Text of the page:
The bruising selloff in equity markets this week has had a chilling effect on the initial public offering market, as companies put their plans on ice and await more favorable conditions.
The Dow Jones Industrial Average DJIA, -3.54%, the S&P 500 SPX, -2.98% and the Nasdaq Composite Index COMP, -2.35% are all on track for their biggest weekly declines since the 2008 financial crisis as investors spooked by the rapid spread of the COVID-19 coronavirus around the world dump their holdings.
There are now more than 83,704 cases of COVID-19 and at least 2,859 deaths, according to the latest figures from the Johns Hopkins Whiting School of Engineering’s Centers for Systems Science and Engineering. About 36,000 people have recovered.
China continues to bear the brunt of cases and deaths, but the first cases emerged Friday in Brazil, Georgia, New Zealand and Norway.
Against that background, just one company braved the U.S. IPO market this week.
“IPOs that should be under way by now have been put on hold,” said Kathleen Smith, principal at Renaissance Capital, a provider of institutional research and IPO-related exchange- traded funds. She cited as examples Warner Music, J.Crew’s Madewell, wood substitute maker Azek and chemicals company Atotech.
Duncan Davidson, general partner at early-stage venture fund Bullpen Capital, which specializes in technology companies, said IPOs will take a breather until the selling has subsided, but that he is not seeing signs of an industry in a state of panic.
“For VCs, the question is, is this 2000 or 2008,” he said, referring to the dot-com bust and financial crisis. “2000 was bad for tech, but 2008 wasn’t.”
The market is still digesting the troubled IPO of mattress company Casper Sleep Inc. CSPR, -3.10%, which Davidson described as Strike 2 for tech IPOs, with the WeWork deal that collapsed last year acting as Strike 1. Casper has stumbled since going public earlier this month amid concerns about its continued losses and uncertain path to profitability. The stock is currently trading about 28% below its IPO issue price.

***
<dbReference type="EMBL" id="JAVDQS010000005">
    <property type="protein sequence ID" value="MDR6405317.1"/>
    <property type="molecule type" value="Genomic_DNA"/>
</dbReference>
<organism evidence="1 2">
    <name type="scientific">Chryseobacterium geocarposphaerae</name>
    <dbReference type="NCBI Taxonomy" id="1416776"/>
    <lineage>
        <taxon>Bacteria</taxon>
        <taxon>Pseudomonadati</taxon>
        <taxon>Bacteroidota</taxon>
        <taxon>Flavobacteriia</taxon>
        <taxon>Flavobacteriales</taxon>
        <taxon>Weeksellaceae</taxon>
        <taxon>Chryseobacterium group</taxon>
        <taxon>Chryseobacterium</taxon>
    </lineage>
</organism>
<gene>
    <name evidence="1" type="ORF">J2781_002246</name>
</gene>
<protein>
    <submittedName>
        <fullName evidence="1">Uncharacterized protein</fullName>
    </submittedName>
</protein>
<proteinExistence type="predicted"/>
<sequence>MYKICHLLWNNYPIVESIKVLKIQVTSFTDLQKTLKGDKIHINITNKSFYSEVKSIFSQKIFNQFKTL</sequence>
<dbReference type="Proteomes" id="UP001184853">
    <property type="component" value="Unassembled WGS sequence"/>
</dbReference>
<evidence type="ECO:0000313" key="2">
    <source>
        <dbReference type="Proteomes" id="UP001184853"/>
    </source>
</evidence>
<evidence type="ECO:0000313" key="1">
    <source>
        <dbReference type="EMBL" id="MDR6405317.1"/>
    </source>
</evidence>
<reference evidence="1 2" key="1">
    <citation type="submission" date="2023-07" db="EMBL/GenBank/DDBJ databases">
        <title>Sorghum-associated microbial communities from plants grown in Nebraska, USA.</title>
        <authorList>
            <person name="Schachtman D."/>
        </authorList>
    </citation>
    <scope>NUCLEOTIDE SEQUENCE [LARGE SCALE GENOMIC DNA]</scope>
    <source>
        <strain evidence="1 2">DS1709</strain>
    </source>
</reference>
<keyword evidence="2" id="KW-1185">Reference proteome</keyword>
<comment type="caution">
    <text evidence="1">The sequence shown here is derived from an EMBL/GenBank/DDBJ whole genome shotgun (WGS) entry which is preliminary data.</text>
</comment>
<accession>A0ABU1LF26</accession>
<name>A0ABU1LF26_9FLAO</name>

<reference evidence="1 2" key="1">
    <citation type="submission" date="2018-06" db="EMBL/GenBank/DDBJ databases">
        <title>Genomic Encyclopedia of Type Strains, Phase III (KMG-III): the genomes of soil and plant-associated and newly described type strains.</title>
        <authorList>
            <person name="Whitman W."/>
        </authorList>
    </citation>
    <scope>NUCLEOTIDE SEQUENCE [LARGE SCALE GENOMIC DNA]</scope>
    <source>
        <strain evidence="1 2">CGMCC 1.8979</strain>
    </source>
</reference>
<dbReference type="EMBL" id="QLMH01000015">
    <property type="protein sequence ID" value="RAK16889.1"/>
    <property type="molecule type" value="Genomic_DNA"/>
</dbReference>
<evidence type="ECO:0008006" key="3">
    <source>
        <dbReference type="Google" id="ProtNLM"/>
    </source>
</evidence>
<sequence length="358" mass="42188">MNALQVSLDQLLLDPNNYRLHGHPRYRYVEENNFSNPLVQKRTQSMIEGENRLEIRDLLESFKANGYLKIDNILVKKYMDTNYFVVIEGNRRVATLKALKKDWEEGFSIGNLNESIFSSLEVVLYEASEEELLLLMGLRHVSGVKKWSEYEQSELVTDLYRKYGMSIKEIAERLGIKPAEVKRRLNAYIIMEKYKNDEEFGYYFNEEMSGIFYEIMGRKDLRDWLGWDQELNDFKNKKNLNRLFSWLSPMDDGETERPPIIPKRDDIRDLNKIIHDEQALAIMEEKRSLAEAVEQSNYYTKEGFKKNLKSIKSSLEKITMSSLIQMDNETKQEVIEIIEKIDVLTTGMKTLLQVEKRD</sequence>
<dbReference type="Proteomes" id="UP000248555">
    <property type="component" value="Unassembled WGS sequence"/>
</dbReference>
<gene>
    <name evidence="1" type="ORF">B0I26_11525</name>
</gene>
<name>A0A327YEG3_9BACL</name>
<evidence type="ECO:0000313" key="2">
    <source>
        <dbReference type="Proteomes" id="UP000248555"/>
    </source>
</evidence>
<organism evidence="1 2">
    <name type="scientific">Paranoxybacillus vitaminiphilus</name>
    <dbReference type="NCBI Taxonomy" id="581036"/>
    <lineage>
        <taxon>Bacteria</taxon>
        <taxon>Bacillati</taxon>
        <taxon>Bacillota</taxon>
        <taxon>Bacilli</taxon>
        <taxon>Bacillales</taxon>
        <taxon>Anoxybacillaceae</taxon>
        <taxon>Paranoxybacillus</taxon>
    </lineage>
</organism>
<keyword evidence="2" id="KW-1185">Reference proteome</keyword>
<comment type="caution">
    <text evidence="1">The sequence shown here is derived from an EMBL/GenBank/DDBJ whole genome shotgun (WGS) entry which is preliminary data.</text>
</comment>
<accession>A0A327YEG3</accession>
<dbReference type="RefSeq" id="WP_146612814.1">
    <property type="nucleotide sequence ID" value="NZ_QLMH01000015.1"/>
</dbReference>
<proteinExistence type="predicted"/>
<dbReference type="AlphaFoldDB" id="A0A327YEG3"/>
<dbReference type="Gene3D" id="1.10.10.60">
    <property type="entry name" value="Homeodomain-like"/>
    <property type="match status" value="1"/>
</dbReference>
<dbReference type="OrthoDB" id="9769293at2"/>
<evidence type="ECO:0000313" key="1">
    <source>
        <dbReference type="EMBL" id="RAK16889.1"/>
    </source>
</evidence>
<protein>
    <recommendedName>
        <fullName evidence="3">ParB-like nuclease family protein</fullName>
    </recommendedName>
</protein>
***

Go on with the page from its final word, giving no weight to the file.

Casper and WeWork are two examples of “fake tech” companies that have created a bubble that’s about to pop, he said. Casper is an alternative mattress company, while WeWork is a real-estate company, but both tried to persuade investors they belonged in the tech space.
The final blow would be for the next real tech company to have a failed IPO, although a major selloff of a big tech player like a Tesla Inc. TSLA, -6.37% or Apple Inc. AAPL, -2.86% would equally dent sentiment, he said. Davidson is expecting companies to wait until May before attempting a deal.
“The right company should do well, because the market is starved of new properties and buybacks have reduced the stock of shares,” he said.
Meanwhile, the week’s sole IPO, biotech Passage Bio PASG, +19.97%, was performing strongly on Friday, even after the deal priced at the high end of a $16 to $18 price range, and was upsized to 12 million shares from 10 million.
The preclinical company raised $216 million with proceeds to be used to fund clinical development of therapies for rare, monogenic central nervous system disorders.
“Our vision is to become the premier genetic medicines company by developing and ultimately commercializing therapies that dramatically and positively transform the lives of patients suffering from these life-threatening disorders,” the company said in its IPO filing documents.
The stock is listed on Nasdaq under the ticker symbol “PASG.” JPMorgan, Goldman Sachs and Cowen were lead managers on the deal.